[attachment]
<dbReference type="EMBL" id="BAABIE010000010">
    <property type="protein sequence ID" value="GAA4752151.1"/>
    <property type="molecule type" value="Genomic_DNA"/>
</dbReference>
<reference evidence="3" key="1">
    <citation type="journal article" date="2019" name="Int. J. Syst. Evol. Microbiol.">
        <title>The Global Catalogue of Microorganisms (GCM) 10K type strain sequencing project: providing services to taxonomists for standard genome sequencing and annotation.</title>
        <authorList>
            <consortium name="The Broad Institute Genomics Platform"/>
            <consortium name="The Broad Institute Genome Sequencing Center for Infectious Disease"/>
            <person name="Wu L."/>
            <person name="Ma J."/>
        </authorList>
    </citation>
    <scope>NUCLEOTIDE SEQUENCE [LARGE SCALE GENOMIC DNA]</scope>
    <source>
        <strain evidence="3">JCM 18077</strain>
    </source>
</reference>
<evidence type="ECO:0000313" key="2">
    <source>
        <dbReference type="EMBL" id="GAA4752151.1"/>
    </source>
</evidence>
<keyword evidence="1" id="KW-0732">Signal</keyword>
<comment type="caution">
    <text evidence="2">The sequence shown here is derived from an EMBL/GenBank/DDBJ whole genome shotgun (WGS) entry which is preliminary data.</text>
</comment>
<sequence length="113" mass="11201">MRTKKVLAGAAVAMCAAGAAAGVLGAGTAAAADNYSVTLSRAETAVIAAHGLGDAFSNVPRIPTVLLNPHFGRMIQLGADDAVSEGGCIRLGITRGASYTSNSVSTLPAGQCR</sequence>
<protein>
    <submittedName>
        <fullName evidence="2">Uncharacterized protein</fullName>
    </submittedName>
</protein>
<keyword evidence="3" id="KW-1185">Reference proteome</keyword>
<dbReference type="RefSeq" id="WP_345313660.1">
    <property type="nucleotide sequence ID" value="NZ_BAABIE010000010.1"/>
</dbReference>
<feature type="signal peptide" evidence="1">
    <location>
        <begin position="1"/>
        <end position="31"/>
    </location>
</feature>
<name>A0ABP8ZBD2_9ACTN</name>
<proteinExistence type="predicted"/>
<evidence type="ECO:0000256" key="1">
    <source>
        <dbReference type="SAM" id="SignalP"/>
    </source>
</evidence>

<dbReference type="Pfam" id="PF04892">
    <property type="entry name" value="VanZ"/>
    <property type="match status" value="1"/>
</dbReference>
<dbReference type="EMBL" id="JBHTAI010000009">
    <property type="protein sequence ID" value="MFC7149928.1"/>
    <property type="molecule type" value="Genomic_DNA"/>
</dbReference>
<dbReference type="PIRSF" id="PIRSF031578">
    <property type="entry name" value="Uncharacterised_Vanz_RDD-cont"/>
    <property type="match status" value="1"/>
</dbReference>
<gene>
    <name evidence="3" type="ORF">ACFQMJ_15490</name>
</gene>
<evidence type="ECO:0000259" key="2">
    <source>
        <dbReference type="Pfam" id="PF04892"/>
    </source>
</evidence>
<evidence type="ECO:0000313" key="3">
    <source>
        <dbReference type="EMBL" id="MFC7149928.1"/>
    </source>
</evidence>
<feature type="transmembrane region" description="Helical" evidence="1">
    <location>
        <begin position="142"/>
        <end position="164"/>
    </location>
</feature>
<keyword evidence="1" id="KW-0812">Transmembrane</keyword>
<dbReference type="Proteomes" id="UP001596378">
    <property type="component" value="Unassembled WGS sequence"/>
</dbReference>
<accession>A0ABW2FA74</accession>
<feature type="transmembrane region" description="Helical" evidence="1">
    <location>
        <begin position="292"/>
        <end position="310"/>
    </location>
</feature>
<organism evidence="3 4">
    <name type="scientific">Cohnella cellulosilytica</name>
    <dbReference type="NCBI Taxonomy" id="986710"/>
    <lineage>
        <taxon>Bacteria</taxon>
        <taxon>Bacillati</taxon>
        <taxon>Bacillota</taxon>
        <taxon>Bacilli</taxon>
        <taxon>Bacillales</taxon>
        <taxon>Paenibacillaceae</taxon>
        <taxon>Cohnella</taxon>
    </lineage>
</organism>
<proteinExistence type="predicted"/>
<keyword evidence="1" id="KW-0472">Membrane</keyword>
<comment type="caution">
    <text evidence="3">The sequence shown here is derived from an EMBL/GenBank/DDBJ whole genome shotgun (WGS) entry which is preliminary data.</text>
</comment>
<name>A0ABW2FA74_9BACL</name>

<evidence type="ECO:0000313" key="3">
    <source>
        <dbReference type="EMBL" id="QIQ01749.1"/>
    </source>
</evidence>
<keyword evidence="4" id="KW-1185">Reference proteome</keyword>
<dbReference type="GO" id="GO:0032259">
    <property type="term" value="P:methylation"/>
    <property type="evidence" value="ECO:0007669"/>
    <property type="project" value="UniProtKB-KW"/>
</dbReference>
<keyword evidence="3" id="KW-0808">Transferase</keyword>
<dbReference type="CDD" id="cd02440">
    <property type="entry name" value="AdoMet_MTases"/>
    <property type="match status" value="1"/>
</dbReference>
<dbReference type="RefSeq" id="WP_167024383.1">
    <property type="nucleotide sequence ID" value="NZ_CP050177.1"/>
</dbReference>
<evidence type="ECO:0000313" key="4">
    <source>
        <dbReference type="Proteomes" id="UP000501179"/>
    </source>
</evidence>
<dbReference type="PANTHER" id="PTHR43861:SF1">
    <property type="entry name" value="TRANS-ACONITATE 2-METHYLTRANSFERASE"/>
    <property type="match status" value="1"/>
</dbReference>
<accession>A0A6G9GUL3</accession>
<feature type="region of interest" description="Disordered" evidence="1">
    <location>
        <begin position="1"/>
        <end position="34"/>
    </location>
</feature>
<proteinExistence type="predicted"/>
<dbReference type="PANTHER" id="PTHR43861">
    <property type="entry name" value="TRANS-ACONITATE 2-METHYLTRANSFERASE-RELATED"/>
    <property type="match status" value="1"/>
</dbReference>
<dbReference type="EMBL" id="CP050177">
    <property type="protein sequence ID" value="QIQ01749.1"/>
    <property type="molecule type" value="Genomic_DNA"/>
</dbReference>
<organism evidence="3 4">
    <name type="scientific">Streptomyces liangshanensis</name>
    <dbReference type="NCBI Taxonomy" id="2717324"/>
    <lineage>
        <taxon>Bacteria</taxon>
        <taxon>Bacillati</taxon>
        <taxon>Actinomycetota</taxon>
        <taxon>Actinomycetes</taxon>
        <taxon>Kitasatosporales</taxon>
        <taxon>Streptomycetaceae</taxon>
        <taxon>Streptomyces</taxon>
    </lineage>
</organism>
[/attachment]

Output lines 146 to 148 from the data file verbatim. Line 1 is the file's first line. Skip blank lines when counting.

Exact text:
    </location>
</feature>
<proteinExistence type="predicted"/>